‘My two sons went to a party. Now one is in a critical state, and the other is in a coffin’

The motto of Tanise Cielo, 23, a talented dance graduate who was one of the 231 young victims of the Santa Maria nightclub fire in Brazil, was “and if the music is good, you dance.”

Today at Santa Rita Cemetery, as her distraught mother clung to her mahogany-coloured coffin, decorated with a single red rose, her classmates played her favourite music and did just that.

The image of her friends dancing as her family held each other and wept was one of a torrent of poignant moments on a day the town held funerals for 80 of the victims – one every 10 minutes. “This tribute was a small comfort to my heart,” her mother Vera Todatto Lopes, 52, said. “I could see that my daughter was so dear to her friends. Dancing was the thing she loved to do in life.”

It was a small flutter of joy on a day the town – and country – was overwhelmed with grief. But even before the tears had dried, there was anger and calls for recriminations. Elissandro Spohr, the co-owner of the Kiss nightclub where the tragedy happened, was arrested along with Luciano Leo and Marcelo dos Jesus Santos, two members of the Gurizada Fandangueira band who were performing at the time.

The club has been accused of operating without a valid safety certificate while the band are accused of starting the fire by setting off a flare that ignited soundproofing foam on the ceiling. As the death toll was revised down from 233 to 231, a band member spoke for the first time and confirmed they used pyrotechnics during their show. Guitarist Rodrigo Martins told a radio station that the band started playing at 2.15am “and we had played around five songs when I looked up and noticed the roof was burning”.

“It might have happened because of the Sputnik, the machine we use to create a luminous effect with sparks,” he said. “It’s harmless, we never had any trouble with it. When the fire started, a guard passed us a fire extinguisher, the singer tried to use it but it wasn’t working.”

Within seconds, the fire had spread, filling the venue – which with about 500 people inside was only at a quarter of its capacity – with toxic smoke, which is believed to have killed 90 per cent of the victims. Those seeking to escape had only one exit to aim for, with a crowd control barrier intended to manage queues blocking the way directly outside the main door. Some of those who did make it out soon collapsed there from smoke inhalation, blocking the path of others. To make matters worse, for the first few minutes, security guards blocked the exit. In Brazil, clubbers accumulate a tab for their drinks, which they then pay at the exit.

Even so, that does not quite explain a remarkable claim by at least one police officer at the scene – that as many as 180 of the victims were found in the bathrooms of the establishment.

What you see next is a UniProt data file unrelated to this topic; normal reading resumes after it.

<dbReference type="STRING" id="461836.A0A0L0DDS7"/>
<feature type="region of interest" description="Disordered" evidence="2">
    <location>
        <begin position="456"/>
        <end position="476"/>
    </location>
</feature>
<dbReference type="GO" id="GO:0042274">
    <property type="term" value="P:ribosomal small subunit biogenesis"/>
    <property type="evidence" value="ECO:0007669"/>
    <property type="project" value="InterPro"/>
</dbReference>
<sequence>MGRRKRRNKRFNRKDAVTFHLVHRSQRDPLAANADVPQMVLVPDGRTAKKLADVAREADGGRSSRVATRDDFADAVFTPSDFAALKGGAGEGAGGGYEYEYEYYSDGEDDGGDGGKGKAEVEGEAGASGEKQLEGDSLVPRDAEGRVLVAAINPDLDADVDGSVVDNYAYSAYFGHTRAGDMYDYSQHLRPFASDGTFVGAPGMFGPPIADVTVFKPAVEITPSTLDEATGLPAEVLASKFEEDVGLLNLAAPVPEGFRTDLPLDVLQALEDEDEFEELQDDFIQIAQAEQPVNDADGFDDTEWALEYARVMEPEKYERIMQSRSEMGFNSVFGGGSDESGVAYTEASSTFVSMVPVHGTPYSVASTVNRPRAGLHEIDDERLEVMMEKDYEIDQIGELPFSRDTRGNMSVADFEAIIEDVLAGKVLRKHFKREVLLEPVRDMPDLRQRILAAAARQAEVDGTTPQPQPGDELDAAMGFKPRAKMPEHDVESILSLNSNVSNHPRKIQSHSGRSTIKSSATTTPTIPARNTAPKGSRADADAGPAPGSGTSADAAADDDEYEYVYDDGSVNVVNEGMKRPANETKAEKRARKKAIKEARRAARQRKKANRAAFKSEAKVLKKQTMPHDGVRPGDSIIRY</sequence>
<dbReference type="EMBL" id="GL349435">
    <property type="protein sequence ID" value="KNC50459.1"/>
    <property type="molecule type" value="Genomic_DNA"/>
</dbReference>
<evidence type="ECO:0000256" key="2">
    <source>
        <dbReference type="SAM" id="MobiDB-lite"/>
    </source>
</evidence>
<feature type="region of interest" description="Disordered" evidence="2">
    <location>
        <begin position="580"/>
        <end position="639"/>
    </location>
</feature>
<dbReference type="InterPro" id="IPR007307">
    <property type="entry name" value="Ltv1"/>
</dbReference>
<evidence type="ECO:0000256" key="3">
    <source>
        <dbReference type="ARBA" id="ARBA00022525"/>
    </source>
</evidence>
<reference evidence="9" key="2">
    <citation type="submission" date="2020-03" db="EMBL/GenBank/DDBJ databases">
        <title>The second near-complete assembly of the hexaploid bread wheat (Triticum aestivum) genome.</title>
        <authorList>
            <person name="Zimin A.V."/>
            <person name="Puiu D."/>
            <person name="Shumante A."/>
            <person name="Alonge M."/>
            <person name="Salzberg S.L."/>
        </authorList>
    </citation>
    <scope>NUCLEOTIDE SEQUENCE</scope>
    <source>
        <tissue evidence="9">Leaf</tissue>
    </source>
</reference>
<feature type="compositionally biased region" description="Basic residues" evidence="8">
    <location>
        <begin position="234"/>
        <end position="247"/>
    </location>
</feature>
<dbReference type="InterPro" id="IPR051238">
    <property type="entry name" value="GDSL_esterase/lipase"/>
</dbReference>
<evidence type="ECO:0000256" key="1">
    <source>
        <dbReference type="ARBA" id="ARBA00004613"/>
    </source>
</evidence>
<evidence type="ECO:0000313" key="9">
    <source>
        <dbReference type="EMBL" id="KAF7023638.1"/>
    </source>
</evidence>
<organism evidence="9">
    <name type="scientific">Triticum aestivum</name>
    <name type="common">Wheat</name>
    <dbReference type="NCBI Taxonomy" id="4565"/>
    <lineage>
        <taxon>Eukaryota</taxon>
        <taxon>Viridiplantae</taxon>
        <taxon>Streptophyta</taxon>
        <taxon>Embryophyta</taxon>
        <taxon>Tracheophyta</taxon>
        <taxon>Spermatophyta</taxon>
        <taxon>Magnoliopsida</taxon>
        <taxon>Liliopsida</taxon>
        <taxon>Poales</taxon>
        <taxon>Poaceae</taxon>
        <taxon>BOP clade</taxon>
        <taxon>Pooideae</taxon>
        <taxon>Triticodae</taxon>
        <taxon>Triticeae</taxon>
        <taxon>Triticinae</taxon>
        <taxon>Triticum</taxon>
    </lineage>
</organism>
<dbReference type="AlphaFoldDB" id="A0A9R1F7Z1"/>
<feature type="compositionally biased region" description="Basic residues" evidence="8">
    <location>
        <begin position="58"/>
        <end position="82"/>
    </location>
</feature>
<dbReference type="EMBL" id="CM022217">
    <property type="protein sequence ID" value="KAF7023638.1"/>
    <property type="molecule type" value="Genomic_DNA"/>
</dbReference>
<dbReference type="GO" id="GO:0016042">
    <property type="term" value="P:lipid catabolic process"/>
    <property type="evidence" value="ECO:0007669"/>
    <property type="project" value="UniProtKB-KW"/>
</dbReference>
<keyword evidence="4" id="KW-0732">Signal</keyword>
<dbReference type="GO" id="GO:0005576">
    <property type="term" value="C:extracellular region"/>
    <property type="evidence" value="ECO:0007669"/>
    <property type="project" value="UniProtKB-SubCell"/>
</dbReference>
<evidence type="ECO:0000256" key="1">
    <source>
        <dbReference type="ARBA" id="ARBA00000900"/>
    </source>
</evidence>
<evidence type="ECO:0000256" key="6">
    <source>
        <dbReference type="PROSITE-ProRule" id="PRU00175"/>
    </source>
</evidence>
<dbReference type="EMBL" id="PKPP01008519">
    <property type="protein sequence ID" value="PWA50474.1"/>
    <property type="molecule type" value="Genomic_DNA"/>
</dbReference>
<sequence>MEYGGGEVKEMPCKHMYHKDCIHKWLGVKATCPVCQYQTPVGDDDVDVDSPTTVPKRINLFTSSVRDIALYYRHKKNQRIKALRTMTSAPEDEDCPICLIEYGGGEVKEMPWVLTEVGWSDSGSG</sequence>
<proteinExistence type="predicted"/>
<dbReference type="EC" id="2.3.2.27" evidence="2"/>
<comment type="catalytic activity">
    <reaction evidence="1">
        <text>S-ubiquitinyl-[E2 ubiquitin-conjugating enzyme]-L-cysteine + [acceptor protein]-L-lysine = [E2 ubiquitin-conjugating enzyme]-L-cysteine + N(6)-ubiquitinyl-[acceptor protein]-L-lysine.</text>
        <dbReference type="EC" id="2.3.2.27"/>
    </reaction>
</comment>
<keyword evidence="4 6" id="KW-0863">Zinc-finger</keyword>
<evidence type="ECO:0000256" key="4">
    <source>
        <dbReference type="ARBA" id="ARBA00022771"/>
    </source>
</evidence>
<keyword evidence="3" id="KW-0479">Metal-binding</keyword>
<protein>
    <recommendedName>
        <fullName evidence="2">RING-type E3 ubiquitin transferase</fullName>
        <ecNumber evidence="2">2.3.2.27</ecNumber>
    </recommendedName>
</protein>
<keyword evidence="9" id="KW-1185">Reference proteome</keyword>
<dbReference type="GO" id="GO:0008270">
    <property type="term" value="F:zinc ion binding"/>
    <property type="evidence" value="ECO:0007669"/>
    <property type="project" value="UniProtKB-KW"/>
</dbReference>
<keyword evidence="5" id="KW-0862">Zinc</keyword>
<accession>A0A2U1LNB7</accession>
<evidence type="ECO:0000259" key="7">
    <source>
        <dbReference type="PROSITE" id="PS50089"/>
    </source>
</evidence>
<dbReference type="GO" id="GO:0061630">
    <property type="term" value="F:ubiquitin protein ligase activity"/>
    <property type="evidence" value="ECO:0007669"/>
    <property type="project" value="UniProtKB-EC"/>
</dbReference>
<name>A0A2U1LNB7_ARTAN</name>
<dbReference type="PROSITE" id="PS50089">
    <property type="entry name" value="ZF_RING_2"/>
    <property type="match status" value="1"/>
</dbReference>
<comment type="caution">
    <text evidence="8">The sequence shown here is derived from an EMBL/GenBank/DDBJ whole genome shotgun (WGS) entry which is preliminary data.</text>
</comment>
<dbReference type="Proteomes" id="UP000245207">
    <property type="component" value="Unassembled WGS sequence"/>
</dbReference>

It has been suggested they suffered confusion brought on by smoke inhalation – or were simply trying to find a refuge from the smoke when they realised the main doors were blocked.

Soon, bodies of the dead and injured were strewn across the street. Most had died within minutes.

“It was terrible inside – it was like a Holocaust film, bodies piled atop one another,” said police inspector Sandro Meinerz. “We had to use trucks to remove them. It took six hours to take them away.”

Meinerz, who coordinated the investigation, said one band member, Danilo Jacques, 28, died because he returned to the building to save his accordion.

Within hours the temporary mortuary – a community sports centre – was a horror scene, with body after body lined up on the floor, partially covered with black plastic as family members identified kin. A symphony of mobile phone ringtones rang out, as loved ones desperately tried to contact their children. One mother is said to have called her child’s mobile phone 104 times.

Elaine Marques Goncalves lost her son Deivis. Another son was seriously injured. “It was a party. My sons went out to a party and now one is in a coffin and one is in a critical state in hospital. Imagine the desperation of these creatures wanting to leave but they can’t. My son will not come back but I demand justice, I want justice.”

Others were more lucky. Mauricio Gomes, 19, and Beatriz Borba, 18, left the club minutes before the fire after she began to feel unwell. Goetterms Rafaela, 19 – like 101 of the victims, a student at the Federal University of Santa Maria – skipped going to the club to revise for an economics exam.

Three of her friends are confirmed dead and another four are missing. On hearing the news she raced to the scene. “I never, ever have seen anything like it in my life. It was the scene of a war movie,” she said.

Another wave of funerals is expected tomorrow as Brazil – which has a tradition of burying its dead soon after death – continues three days of national mourning. Eventually there will be more concerted questions – for the nightclub owners, the band and the authorities. But, for now, there are just too many funerals to focus on anything else.

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